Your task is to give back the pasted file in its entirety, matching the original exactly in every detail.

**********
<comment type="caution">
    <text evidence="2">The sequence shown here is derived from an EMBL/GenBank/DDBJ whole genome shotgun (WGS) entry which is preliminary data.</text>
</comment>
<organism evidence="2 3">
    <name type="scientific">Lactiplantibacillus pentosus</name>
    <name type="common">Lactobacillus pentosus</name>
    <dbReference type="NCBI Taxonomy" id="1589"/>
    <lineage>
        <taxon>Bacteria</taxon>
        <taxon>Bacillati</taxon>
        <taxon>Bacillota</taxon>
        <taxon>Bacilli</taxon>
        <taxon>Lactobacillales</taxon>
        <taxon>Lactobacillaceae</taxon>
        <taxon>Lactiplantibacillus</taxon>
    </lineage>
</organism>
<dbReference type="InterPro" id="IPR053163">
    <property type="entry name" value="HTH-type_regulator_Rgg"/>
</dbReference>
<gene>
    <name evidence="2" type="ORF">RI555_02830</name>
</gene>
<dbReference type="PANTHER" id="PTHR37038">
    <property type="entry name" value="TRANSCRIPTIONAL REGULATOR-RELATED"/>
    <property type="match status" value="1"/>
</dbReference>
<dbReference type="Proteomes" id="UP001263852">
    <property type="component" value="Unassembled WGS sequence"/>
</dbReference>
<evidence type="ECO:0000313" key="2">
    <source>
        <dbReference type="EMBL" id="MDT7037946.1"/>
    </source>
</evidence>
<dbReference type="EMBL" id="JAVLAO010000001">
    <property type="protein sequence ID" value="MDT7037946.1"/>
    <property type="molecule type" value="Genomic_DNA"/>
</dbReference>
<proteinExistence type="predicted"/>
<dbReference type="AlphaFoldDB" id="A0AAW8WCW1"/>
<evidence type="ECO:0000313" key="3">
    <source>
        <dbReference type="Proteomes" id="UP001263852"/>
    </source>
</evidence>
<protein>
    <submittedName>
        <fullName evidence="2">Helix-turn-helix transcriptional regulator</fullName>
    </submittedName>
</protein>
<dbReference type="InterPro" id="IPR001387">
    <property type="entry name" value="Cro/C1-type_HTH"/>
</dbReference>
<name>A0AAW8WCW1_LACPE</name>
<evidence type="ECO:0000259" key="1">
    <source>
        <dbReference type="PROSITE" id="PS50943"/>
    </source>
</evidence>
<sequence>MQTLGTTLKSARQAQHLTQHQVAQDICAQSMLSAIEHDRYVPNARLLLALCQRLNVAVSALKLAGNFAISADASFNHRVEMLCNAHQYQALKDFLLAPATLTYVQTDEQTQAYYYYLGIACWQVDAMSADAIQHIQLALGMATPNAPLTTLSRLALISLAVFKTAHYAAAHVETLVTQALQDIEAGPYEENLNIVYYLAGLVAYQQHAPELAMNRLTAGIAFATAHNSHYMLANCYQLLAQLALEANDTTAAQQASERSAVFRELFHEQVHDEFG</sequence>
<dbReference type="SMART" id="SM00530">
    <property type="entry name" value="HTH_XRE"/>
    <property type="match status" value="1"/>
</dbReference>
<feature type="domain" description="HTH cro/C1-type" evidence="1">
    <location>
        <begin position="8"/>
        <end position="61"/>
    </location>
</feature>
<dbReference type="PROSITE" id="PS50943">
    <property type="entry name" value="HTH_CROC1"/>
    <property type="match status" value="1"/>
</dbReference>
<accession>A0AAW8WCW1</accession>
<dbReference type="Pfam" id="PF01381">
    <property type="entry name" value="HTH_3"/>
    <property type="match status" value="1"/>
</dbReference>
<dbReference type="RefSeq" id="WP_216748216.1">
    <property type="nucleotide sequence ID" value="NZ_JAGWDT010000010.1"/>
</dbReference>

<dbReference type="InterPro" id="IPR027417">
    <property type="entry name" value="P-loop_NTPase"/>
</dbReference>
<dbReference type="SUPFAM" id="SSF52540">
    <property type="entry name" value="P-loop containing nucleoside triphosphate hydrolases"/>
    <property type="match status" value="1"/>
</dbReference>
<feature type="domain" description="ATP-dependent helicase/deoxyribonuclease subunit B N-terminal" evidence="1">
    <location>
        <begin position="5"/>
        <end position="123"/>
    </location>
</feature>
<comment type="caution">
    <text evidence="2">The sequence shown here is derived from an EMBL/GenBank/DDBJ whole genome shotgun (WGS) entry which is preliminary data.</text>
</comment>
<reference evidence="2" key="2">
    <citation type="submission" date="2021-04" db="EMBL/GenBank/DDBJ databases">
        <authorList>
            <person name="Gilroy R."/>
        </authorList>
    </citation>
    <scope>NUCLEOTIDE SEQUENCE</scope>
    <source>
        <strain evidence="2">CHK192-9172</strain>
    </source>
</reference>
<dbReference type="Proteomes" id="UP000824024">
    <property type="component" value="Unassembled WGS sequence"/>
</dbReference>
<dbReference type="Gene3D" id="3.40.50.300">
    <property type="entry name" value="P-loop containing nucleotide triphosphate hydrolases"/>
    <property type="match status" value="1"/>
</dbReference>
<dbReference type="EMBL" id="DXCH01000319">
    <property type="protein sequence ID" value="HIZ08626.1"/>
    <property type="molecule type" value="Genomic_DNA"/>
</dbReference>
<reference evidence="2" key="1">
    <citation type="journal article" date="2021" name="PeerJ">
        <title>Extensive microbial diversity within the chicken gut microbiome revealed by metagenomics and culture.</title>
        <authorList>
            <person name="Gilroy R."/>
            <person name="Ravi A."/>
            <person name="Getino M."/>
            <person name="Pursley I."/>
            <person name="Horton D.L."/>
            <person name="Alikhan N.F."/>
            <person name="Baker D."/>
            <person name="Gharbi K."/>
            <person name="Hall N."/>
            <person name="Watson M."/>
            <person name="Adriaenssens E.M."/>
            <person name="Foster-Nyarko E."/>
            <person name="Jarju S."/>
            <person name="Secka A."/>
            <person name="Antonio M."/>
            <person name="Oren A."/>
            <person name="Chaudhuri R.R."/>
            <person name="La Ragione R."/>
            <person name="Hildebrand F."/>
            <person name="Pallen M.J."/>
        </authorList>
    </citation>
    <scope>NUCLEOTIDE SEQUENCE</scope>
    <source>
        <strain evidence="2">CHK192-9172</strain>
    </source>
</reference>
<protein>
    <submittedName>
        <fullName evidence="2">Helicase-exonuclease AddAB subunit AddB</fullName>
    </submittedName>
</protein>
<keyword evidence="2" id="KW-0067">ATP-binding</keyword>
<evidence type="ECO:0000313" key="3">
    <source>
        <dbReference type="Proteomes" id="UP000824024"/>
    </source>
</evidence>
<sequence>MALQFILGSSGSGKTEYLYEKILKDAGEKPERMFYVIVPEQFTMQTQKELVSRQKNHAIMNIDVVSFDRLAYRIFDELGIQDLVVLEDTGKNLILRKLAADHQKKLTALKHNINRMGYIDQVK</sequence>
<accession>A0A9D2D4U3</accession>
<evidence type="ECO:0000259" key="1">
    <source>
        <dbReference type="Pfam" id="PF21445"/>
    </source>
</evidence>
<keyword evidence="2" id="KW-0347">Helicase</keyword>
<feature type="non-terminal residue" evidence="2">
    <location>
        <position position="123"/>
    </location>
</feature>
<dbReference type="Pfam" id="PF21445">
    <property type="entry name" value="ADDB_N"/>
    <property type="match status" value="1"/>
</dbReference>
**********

<comment type="caution">
    <text evidence="2">The sequence shown here is derived from an EMBL/GenBank/DDBJ whole genome shotgun (WGS) entry which is preliminary data.</text>
</comment>
<organism evidence="2 3">
    <name type="scientific">Lactiplantibacillus pentosus</name>
    <name type="common">Lactobacillus pentosus</name>
    <dbReference type="NCBI Taxonomy" id="1589"/>
    <lineage>
        <taxon>Bacteria</taxon>
        <taxon>Bacillati</taxon>
        <taxon>Bacillota</taxon>
        <taxon>Bacilli</taxon>
        <taxon>Lactobacillales</taxon>
        <taxon>Lactobacillaceae</taxon>
        <taxon>Lactiplantibacillus</taxon>
    </lineage>
</organism>
<dbReference type="InterPro" id="IPR053163">
    <property type="entry name" value="HTH-type_regulator_Rgg"/>
</dbReference>
<gene>
    <name evidence="2" type="ORF">RI555_02830</name>
</gene>
<dbReference type="PANTHER" id="PTHR37038">
    <property type="entry name" value="TRANSCRIPTIONAL REGULATOR-RELATED"/>
    <property type="match status" value="1"/>
</dbReference>
<dbReference type="Proteomes" id="UP001263852">
    <property type="component" value="Unassembled WGS sequence"/>
</dbReference>
<evidence type="ECO:0000313" key="2">
    <source>
        <dbReference type="EMBL" id="MDT7037946.1"/>
    </source>
</evidence>
<dbReference type="EMBL" id="JAVLAO010000001">
    <property type="protein sequence ID" value="MDT7037946.1"/>
    <property type="molecule type" value="Genomic_DNA"/>
</dbReference>
<proteinExistence type="predicted"/>
<dbReference type="AlphaFoldDB" id="A0AAW8WCW1"/>
<evidence type="ECO:0000313" key="3">
    <source>
        <dbReference type="Proteomes" id="UP001263852"/>
    </source>
</evidence>
<protein>
    <submittedName>
        <fullName evidence="2">Helix-turn-helix transcriptional regulator</fullName>
    </submittedName>
</protein>
<dbReference type="InterPro" id="IPR001387">
    <property type="entry name" value="Cro/C1-type_HTH"/>
</dbReference>
<name>A0AAW8WCW1_LACPE</name>
<evidence type="ECO:0000259" key="1">
    <source>
        <dbReference type="PROSITE" id="PS50943"/>
    </source>
</evidence>
<sequence>MQTLGTTLKSARQAQHLTQHQVAQDICAQSMLSAIEHDRYVPNARLLLALCQRLNVAVSALKLAGNFAISADASFNHRVEMLCNAHQYQALKDFLLAPATLTYVQTDEQTQAYYYYLGIACWQVDAMSADAIQHIQLALGMATPNAPLTTLSRLALISLAVFKTAHYAAAHVETLVTQALQDIEAGPYEENLNIVYYLAGLVAYQQHAPELAMNRLTAGIAFATAHNSHYMLANCYQLLAQLALEANDTTAAQQASERSAVFRELFHEQVHDEFG</sequence>
<dbReference type="SMART" id="SM00530">
    <property type="entry name" value="HTH_XRE"/>
    <property type="match status" value="1"/>
</dbReference>
<feature type="domain" description="HTH cro/C1-type" evidence="1">
    <location>
        <begin position="8"/>
        <end position="61"/>
    </location>
</feature>
<dbReference type="PROSITE" id="PS50943">
    <property type="entry name" value="HTH_CROC1"/>
    <property type="match status" value="1"/>
</dbReference>
<accession>A0AAW8WCW1</accession>
<dbReference type="Pfam" id="PF01381">
    <property type="entry name" value="HTH_3"/>
    <property type="match status" value="1"/>
</dbReference>
<dbReference type="RefSeq" id="WP_216748216.1">
    <property type="nucleotide sequence ID" value="NZ_JAGWDT010000010.1"/>
</dbReference>

<dbReference type="InterPro" id="IPR027417">
    <property type="entry name" value="P-loop_NTPase"/>
</dbReference>
<dbReference type="SUPFAM" id="SSF52540">
    <property type="entry name" value="P-loop containing nucleoside triphosphate hydrolases"/>
    <property type="match status" value="1"/>
</dbReference>
<feature type="domain" description="ATP-dependent helicase/deoxyribonuclease subunit B N-terminal" evidence="1">
    <location>
        <begin position="5"/>
        <end position="123"/>
    </location>
</feature>
<comment type="caution">
    <text evidence="2">The sequence shown here is derived from an EMBL/GenBank/DDBJ whole genome shotgun (WGS) entry which is preliminary data.</text>
</comment>
<reference evidence="2" key="2">
    <citation type="submission" date="2021-04" db="EMBL/GenBank/DDBJ databases">
        <authorList>
            <person name="Gilroy R."/>
        </authorList>
    </citation>
    <scope>NUCLEOTIDE SEQUENCE</scope>
    <source>
        <strain evidence="2">CHK192-9172</strain>
    </source>
</reference>
<dbReference type="Proteomes" id="UP000824024">
    <property type="component" value="Unassembled WGS sequence"/>
</dbReference>
<dbReference type="Gene3D" id="3.40.50.300">
    <property type="entry name" value="P-loop containing nucleotide triphosphate hydrolases"/>
    <property type="match status" value="1"/>
</dbReference>
<dbReference type="EMBL" id="DXCH01000319">
    <property type="protein sequence ID" value="HIZ08626.1"/>
    <property type="molecule type" value="Genomic_DNA"/>
</dbReference>
<reference evidence="2" key="1">
    <citation type="journal article" date="2021" name="PeerJ">
        <title>Extensive microbial diversity within the chicken gut microbiome revealed by metagenomics and culture.</title>
        <authorList>
            <person name="Gilroy R."/>
            <person name="Ravi A."/>
            <person name="Getino M."/>
            <person name="Pursley I."/>
            <person name="Horton D.L."/>
            <person name="Alikhan N.F."/>
            <person name="Baker D."/>
            <person name="Gharbi K."/>
            <person name="Hall N."/>
            <person name="Watson M."/>
            <person name="Adriaenssens E.M."/>
            <person name="Foster-Nyarko E."/>
            <person name="Jarju S."/>
            <person name="Secka A."/>
            <person name="Antonio M."/>
            <person name="Oren A."/>
            <person name="Chaudhuri R.R."/>
            <person name="La Ragione R."/>
            <person name="Hildebrand F."/>
            <person name="Pallen M.J."/>
        </authorList>
    </citation>
    <scope>NUCLEOTIDE SEQUENCE</scope>
    <source>
        <strain evidence="2">CHK192-9172</strain>
    </source>
</reference>
<protein>
    <submittedName>
        <fullName evidence="2">Helicase-exonuclease AddAB subunit AddB</fullName>
    </submittedName>
</protein>
<keyword evidence="2" id="KW-0067">ATP-binding</keyword>
<evidence type="ECO:0000313" key="3">
    <source>
        <dbReference type="Proteomes" id="UP000824024"/>
    </source>
</evidence>
<sequence>MALQFILGSSGSGKTEYLYEKILKDAGEKPERMFYVIVPEQFTMQTQKELVSRQKNHAIMNIDVVSFDRLAYRIFDELGIQDLVVLEDTGKNLILRKLAADHQKKLTALKHNINRMGYIDQVK</sequence>
<accession>A0A9D2D4U3</accession>
<evidence type="ECO:0000259" key="1">
    <source>
        <dbReference type="Pfam" id="PF21445"/>
    </source>
</evidence>
<keyword evidence="2" id="KW-0347">Helicase</keyword>
<feature type="non-terminal residue" evidence="2">
    <location>
        <position position="123"/>
    </location>
</feature>
<dbReference type="Pfam" id="PF21445">
    <property type="entry name" value="ADDB_N"/>
    <property type="match status" value="1"/>
</dbReference>